a) \begin{align*}4(6) - (-5) & >-12\\ 24 + 5 & > -12\\ 29 & > -12\end{align*}
b)\begin{align*}4(-3)-0 & >-12\\ -12 & \ \cancel{>} - 12\end{align*}
c)\begin{align*}4(-5) - 4 & > -12\\ -20 -4 & > -12\\ -24 & \ \cancel{>} -12\end{align*}
Of the three points, a) is the only one where the inequality holds true. b) is not true because the inequality sign is only “greater than,” not “greater than or equal to.”
Example B
Is the point (-9, 1) a solution for \begin{align*} y < 5x + 1 \end{align*}
Solution: Substitute in the point values for x and y and see if the inequality holds true.
\begin{align*}1<5 \cdot -9 +1 \\ 1<-45+1 \\ 1<-44 \end{align*}
This is false. Therefore, (-9, 1) is not a solution.
Example C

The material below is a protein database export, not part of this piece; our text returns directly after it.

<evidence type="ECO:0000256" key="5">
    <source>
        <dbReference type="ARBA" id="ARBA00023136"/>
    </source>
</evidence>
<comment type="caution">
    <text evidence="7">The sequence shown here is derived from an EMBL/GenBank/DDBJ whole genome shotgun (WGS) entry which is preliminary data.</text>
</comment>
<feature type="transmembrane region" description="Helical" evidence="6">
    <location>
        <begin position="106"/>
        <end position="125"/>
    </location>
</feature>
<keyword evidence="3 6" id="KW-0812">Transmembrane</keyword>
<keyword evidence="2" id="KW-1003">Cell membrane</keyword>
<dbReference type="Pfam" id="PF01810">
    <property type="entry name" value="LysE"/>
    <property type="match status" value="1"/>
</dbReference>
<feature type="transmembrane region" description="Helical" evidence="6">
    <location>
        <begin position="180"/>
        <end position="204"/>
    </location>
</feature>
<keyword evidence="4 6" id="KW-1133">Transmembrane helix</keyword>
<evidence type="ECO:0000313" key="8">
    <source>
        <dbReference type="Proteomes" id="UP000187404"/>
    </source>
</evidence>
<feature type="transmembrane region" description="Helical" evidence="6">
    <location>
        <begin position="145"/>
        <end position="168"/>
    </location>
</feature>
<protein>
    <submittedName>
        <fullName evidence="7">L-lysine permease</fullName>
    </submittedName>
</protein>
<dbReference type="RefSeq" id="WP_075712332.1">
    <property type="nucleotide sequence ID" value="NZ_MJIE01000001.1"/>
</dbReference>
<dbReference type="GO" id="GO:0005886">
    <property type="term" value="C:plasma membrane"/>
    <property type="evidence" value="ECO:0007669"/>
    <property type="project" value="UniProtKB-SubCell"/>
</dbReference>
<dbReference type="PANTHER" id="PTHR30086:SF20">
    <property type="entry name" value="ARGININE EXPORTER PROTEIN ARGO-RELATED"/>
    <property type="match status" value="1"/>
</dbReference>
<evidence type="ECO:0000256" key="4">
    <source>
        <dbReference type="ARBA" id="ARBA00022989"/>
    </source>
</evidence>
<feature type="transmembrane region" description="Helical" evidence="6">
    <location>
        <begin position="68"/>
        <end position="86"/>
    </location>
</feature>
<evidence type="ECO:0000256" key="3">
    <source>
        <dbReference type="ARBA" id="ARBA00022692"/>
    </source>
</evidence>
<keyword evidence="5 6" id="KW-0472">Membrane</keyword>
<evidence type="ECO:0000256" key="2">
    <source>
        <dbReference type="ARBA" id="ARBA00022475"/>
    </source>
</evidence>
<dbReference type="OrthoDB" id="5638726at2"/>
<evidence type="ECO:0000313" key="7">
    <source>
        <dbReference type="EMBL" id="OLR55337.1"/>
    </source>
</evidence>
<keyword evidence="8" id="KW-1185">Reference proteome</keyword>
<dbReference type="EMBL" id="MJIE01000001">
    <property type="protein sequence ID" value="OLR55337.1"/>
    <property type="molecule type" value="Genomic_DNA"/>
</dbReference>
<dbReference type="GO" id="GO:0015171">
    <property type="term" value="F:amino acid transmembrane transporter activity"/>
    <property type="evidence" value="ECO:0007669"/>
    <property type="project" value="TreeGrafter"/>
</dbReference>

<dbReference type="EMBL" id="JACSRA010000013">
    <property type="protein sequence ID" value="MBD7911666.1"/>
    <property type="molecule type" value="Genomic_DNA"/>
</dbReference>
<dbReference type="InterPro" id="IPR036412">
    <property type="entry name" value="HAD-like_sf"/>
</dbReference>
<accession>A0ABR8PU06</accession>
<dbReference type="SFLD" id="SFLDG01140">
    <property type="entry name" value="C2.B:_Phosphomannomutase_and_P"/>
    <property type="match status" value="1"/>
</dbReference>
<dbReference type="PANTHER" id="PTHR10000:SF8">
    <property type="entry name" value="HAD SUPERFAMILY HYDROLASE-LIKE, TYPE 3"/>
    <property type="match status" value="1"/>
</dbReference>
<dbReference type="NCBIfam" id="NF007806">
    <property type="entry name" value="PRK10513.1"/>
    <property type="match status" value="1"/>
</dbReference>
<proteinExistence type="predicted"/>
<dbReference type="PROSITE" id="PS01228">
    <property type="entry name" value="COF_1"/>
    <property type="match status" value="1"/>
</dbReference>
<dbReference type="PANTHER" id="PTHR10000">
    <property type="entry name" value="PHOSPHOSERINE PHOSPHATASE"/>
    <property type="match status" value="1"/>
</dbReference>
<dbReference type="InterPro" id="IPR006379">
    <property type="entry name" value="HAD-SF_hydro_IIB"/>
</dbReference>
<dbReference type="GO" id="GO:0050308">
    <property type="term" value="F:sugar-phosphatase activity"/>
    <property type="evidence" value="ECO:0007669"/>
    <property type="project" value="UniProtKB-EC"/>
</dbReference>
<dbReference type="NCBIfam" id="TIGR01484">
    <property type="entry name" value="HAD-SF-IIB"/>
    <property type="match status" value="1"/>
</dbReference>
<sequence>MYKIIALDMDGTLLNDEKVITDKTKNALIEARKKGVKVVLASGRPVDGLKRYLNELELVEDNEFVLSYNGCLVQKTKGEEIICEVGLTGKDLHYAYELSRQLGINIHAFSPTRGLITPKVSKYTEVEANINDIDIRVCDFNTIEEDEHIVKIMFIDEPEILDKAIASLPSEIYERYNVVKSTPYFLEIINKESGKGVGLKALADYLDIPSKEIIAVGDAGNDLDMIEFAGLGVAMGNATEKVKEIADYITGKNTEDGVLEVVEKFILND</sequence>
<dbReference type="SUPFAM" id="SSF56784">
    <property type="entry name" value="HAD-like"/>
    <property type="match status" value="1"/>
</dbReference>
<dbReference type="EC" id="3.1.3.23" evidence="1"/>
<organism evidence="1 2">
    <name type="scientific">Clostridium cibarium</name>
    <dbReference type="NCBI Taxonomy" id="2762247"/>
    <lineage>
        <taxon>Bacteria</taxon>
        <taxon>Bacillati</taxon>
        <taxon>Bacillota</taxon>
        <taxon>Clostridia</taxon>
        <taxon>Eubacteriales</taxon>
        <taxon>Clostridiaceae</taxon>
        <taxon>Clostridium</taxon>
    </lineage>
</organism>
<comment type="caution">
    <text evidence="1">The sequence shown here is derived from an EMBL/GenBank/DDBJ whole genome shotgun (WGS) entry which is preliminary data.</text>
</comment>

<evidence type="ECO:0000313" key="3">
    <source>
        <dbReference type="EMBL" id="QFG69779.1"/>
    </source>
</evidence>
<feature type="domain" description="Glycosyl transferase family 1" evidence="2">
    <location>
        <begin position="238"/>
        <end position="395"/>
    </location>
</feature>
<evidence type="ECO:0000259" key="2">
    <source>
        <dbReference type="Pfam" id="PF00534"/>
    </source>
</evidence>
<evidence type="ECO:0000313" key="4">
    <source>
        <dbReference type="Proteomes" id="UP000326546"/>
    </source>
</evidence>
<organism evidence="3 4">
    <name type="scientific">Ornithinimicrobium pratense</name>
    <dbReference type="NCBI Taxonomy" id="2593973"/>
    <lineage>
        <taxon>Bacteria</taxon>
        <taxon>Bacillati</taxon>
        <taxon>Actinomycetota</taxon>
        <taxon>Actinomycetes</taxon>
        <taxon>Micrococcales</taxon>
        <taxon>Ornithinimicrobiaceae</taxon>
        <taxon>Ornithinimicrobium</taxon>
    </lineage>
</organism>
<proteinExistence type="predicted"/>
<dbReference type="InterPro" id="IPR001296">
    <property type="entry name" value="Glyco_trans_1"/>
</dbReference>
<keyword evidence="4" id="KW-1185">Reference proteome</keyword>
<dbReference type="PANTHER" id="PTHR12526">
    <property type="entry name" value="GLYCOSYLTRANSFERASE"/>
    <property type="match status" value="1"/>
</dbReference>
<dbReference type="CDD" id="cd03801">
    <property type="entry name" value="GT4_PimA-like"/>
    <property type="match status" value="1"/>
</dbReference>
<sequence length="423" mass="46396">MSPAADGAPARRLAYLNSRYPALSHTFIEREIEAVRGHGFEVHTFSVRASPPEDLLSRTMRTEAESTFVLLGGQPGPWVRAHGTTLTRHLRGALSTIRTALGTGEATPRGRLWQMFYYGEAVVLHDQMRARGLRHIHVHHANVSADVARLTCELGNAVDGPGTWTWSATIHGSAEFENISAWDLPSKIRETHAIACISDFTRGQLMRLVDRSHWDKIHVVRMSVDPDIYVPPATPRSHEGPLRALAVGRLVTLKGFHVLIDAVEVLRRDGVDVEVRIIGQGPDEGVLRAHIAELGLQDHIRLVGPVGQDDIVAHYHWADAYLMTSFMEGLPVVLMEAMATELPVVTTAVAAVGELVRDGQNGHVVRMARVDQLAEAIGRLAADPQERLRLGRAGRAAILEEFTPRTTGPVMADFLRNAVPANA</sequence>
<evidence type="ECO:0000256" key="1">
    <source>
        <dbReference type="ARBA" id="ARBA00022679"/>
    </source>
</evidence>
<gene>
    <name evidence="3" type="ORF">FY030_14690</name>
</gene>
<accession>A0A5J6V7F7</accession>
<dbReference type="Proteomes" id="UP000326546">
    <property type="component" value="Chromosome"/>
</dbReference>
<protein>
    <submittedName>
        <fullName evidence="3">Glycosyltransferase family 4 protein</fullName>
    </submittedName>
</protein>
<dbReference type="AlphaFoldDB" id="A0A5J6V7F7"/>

Determine 3 solutions to the inequality \begin{align*}2x-7y > -12\end{align*}
Solution: Select values for x and y that would make the inequality true. If \begin{align*}x=2\end{align*} and \begin{align*}y=-2\end{align*}, the inequality is true, \begin{align*}4+14 > -12\end{align*}. Another easy point would be the origin. Testing it, we have \begin{align*}0>-12\end{align*}. Lastly, we could select a point where y is zero and the x value is postive. For exmaple, the points (1, 0), (2, 0), (3, 0), etc... would all work. There are infinitely many solutions.
Intro Problem Revisit To solve the taxi cab problem, we must first set up an inequality to represent the scenario.
\begin{align*} 5 < 2x + 0.2y < 10\end{align*}, where x equals the miles traveled and y equals the number of minutes in stopped traffic.